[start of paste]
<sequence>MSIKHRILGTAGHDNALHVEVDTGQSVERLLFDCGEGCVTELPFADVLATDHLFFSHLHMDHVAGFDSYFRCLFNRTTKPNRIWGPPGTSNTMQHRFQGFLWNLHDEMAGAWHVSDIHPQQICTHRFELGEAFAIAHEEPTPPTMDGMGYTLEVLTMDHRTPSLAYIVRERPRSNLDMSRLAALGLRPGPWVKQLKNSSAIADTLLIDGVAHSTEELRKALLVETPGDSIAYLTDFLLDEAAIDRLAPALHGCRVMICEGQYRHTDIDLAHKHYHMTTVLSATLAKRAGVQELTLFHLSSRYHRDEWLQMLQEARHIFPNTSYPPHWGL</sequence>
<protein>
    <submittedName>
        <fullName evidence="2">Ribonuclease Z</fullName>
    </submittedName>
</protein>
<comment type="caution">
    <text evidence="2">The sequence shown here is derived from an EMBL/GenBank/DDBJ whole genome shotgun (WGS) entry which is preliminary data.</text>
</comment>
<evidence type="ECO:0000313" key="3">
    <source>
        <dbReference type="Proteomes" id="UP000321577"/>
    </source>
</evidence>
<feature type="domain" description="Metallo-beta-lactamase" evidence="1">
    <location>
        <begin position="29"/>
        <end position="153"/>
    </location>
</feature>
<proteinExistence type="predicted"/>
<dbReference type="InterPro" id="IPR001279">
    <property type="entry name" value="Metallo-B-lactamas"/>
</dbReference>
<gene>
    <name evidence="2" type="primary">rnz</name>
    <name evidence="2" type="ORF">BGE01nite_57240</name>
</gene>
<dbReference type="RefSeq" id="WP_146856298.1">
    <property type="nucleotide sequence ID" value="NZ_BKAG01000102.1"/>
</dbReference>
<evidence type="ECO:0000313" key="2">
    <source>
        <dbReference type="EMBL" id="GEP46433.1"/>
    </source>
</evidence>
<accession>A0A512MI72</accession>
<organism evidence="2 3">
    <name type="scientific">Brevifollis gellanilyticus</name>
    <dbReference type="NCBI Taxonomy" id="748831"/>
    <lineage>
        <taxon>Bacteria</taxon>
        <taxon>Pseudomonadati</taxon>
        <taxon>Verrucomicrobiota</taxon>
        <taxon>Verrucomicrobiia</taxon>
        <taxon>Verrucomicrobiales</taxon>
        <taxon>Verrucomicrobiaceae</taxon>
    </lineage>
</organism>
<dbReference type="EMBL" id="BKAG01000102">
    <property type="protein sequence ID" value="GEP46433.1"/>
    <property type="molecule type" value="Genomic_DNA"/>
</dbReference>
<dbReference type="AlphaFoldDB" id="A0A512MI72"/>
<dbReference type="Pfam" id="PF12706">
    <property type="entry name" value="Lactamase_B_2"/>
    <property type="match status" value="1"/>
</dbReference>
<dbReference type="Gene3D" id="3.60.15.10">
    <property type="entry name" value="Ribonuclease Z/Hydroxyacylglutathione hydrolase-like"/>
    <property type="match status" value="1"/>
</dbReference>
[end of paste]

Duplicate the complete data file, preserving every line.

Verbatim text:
<sequence>MSIKHRILGTAGHDNALHVEVDTGQSVERLLFDCGEGCVTELPFADVLATDHLFFSHLHMDHVAGFDSYFRCLFNRTTKPNRIWGPPGTSNTMQHRFQGFLWNLHDEMAGAWHVSDIHPQQICTHRFELGEAFAIAHEEPTPPTMDGMGYTLEVLTMDHRTPSLAYIVRERPRSNLDMSRLAALGLRPGPWVKQLKNSSAIADTLLIDGVAHSTEELRKALLVETPGDSIAYLTDFLLDEAAIDRLAPALHGCRVMICEGQYRHTDIDLAHKHYHMTTVLSATLAKRAGVQELTLFHLSSRYHRDEWLQMLQEARHIFPNTSYPPHWGL</sequence>
<protein>
    <submittedName>
        <fullName evidence="2">Ribonuclease Z</fullName>
    </submittedName>
</protein>
<comment type="caution">
    <text evidence="2">The sequence shown here is derived from an EMBL/GenBank/DDBJ whole genome shotgun (WGS) entry which is preliminary data.</text>
</comment>
<evidence type="ECO:0000313" key="3">
    <source>
        <dbReference type="Proteomes" id="UP000321577"/>
    </source>
</evidence>
<feature type="domain" description="Metallo-beta-lactamase" evidence="1">
    <location>
        <begin position="29"/>
        <end position="153"/>
    </location>
</feature>
<proteinExistence type="predicted"/>
<dbReference type="InterPro" id="IPR001279">
    <property type="entry name" value="Metallo-B-lactamas"/>
</dbReference>
<gene>
    <name evidence="2" type="primary">rnz</name>
    <name evidence="2" type="ORF">BGE01nite_57240</name>
</gene>
<dbReference type="RefSeq" id="WP_146856298.1">
    <property type="nucleotide sequence ID" value="NZ_BKAG01000102.1"/>
</dbReference>
<evidence type="ECO:0000313" key="2">
    <source>
        <dbReference type="EMBL" id="GEP46433.1"/>
    </source>
</evidence>
<accession>A0A512MI72</accession>
<organism evidence="2 3">
    <name type="scientific">Brevifollis gellanilyticus</name>
    <dbReference type="NCBI Taxonomy" id="748831"/>
    <lineage>
        <taxon>Bacteria</taxon>
        <taxon>Pseudomonadati</taxon>
        <taxon>Verrucomicrobiota</taxon>
        <taxon>Verrucomicrobiia</taxon>
        <taxon>Verrucomicrobiales</taxon>
        <taxon>Verrucomicrobiaceae</taxon>
    </lineage>
</organism>
<dbReference type="EMBL" id="BKAG01000102">
    <property type="protein sequence ID" value="GEP46433.1"/>
    <property type="molecule type" value="Genomic_DNA"/>
</dbReference>
<dbReference type="AlphaFoldDB" id="A0A512MI72"/>
<dbReference type="Pfam" id="PF12706">
    <property type="entry name" value="Lactamase_B_2"/>
    <property type="match status" value="1"/>
</dbReference>
<dbReference type="Gene3D" id="3.60.15.10">
    <property type="entry name" value="Ribonuclease Z/Hydroxyacylglutathione hydrolase-like"/>
    <property type="match status" value="1"/>
</dbReference>